Over the last six months I’ve been shooting the Springfield TRP Operator; specifically, a 45 ACP two tone gray and black ArmoryKote version. I love the 1911 when it comes to range time and general shooting, but the whispers of a friend that the 1911 is obsolete for anything else made me wonder just how effective this tricked out pistol would be in “the real world.” Thus, we ran it through our standard battery of tests including dust, mud, water, being tossed by a trebuchet, and also drop testing with a primed case at various angles, while also putting plenty of rounds downrange in non-torture-testing settings.
My first handgun was a 1911, and I have carried and shot that pistol plenty, but it tended to be pushed to the side once I picked up newer, lighter pistols with bigger magazines. Given that it has a Picatinny rail integral to the frame, the TRP Operator is even heavier than my old Government Model-size 1911, which is both good and bad. It’s good because the weight helps tame recoil and the light rail makes it possible to use the pistol much more effectively in darkness, but it’s bad because it’ll cause even more pant sagging if your belt isn’t up to snuff – or even if it is.
What really put me off carrying this pistol every day was the 20 LPI frontstrap checkering. Sure, it’s fantastic when you’re shooting with gloves on or if your hands are sweaty, but it’ll tear up clothing fast and it’s not easy on sensitive skin, either. For me to carry this pistol I’d have to be somewhere open carry was both permissible and acceptable, because concealed carry just wouldn’t cut it.
For someone like a police officer, these concerns are moot and the gun would be a great choice if you want a 1911. In a home defense situation, again, those carry concerns are of limited relevance, and the light rail plus the night sights makes it a strong contender for such duties.
In the course of our normal shooting – that is, not with the pistol in a Ransom Rest and not during torture testing – I encountered zero malfunctions over nearly a thousand rounds of various ammo types in six months. I did have several feeding problems with Federal Gold Match semi wadcutters while the pistol was in a Ransom Rest – clearly the Ransom Rest was limpwristing – and I saw malfunctions in the mud test.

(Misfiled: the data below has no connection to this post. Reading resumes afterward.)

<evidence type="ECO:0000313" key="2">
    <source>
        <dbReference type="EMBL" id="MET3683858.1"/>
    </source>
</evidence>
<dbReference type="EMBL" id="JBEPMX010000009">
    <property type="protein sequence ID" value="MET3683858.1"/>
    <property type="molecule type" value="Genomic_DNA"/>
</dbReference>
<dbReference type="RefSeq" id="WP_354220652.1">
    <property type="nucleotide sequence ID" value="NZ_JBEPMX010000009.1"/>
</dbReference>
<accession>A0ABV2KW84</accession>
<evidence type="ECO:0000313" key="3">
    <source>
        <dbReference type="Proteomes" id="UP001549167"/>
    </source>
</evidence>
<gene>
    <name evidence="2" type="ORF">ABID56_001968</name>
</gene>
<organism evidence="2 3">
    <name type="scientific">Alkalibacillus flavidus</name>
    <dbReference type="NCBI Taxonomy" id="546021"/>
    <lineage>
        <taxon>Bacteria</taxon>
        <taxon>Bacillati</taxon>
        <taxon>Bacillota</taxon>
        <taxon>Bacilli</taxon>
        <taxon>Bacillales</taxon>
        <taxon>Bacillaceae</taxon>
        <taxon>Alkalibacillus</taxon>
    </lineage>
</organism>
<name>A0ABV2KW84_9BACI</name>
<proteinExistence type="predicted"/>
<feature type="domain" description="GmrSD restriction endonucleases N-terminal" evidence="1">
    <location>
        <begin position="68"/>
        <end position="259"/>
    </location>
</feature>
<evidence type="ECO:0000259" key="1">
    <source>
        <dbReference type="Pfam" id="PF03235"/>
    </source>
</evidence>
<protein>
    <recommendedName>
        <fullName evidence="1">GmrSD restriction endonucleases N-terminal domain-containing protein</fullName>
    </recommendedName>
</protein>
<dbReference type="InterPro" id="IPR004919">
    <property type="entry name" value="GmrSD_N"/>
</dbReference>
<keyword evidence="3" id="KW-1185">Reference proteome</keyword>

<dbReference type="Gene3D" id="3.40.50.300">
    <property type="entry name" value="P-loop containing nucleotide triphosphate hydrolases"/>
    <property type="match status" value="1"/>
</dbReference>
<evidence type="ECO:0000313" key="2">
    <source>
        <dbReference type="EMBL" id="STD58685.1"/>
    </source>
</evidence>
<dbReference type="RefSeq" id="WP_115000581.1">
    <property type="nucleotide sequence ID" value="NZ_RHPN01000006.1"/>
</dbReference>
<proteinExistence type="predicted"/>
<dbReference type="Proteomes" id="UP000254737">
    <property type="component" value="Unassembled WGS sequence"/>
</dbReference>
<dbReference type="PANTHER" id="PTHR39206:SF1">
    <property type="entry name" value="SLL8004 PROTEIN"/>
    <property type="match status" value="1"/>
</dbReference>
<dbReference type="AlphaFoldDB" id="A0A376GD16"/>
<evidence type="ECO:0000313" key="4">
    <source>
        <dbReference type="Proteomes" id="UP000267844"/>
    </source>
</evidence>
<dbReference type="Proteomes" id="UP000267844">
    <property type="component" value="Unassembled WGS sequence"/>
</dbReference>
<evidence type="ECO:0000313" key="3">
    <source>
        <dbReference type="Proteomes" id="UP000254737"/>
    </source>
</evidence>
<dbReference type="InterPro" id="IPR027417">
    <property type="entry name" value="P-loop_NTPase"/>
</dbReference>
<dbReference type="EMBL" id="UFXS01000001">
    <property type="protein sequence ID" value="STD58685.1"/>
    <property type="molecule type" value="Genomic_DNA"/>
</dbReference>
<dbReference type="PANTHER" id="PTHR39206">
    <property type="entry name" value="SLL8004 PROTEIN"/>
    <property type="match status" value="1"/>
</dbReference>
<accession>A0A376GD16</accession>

I also had a couple of malfunctions in the water test, but this comes with an important asterisk – the failures were encountered with the use of one of my own old magazines, and when I ran the test again with the supplied 7 round mags, the pistol did not malfunction. All of our abuse testing, by the way, is conducted with Gorilla Silverback ammunition, because I’ve found it to be very reliable in such conditions. There’s little point in conducting torture testing with weak FMJ bulk / practice ammo, because it’s unlikely to be relied upon were one to encounter those real-world abuse scenarios.
Accuracy from the pistol was quite good, if not totally match grade. On paper, 25-yard 10 shot groups hovered in the 2-2.5” range. Offhand at 100 yards, most of my shots easily found a reduced size IPSC silhouette, even after the sights took a pounding from the trebuchet launches.
I had two concerns about the pistol at the outset of the test which proved to be unfounded: MIM parts and an adjustable rear sight. None of the MIM parts broke or saw any signs of problems despite repeated abuse, and the adjustable rear sight maintained zero after four (yes, four) launches from the trebuchet. I should mention that after the conclusion of our video review, we conducted drop testing with primed cases, and the pistol passed this test. After the twelfth drop onto concrete from a height of 4-5 feet, the rear sight did break. However, I still would feel comfortable relying on this sight and having it bump into walls or bulkheads while in a holster. I simply think we pushed it well past its limits by dropping the pistol such that on multiple occasions the rear sight took the brunt of the pistol’s 38 oz unloaded weight.
One test we don’t incorporate into every review but managed to include for this pistol was snow and extreme cold. After sitting in the snow for 15 minutes, the pistol would not function – note that these were the first shots ever put through the pistol. I don’t blame the gun, though. Whatever lube or grease – Springfield Armory couldn’t tell me exactly what it was – happened to be smeared everywhere did not like the cold. The hammer fell slowly and the trigger wouldn’t reset, not to mention that when I did manage to get it to fire, it wouldn’t cycle most of the time. However, a quick treatment of Hoppes #9 removed the offending substance and the TRP proved to be completely reliable at temperatures below negative 30 Fahrenheit. These bitterly cold temps did kill the tritium vial in the front sight, though.
Maintenance proved simple and other than the dead front sight and some loose grip screws after a few months, the pistol gave me no headaches. I expected some, but found none.
With zero malfunctions in the dust test or the trebuchet test, and none in the water test with the proper mags or in the snow test with no lube, the gray Springfield 1911 TRP Operator outperformed multiple modern polymer frame striker fired guns. It’s hard to call performance like that obsolete, Friend Who Shall Remain Unnamed. Despite my initial skepticism of the TRP based on its appearance, this gun has my wholehearted recommendation for anyone who hasn’t sold a kidney lately and finds themselves in need of a quality 1911.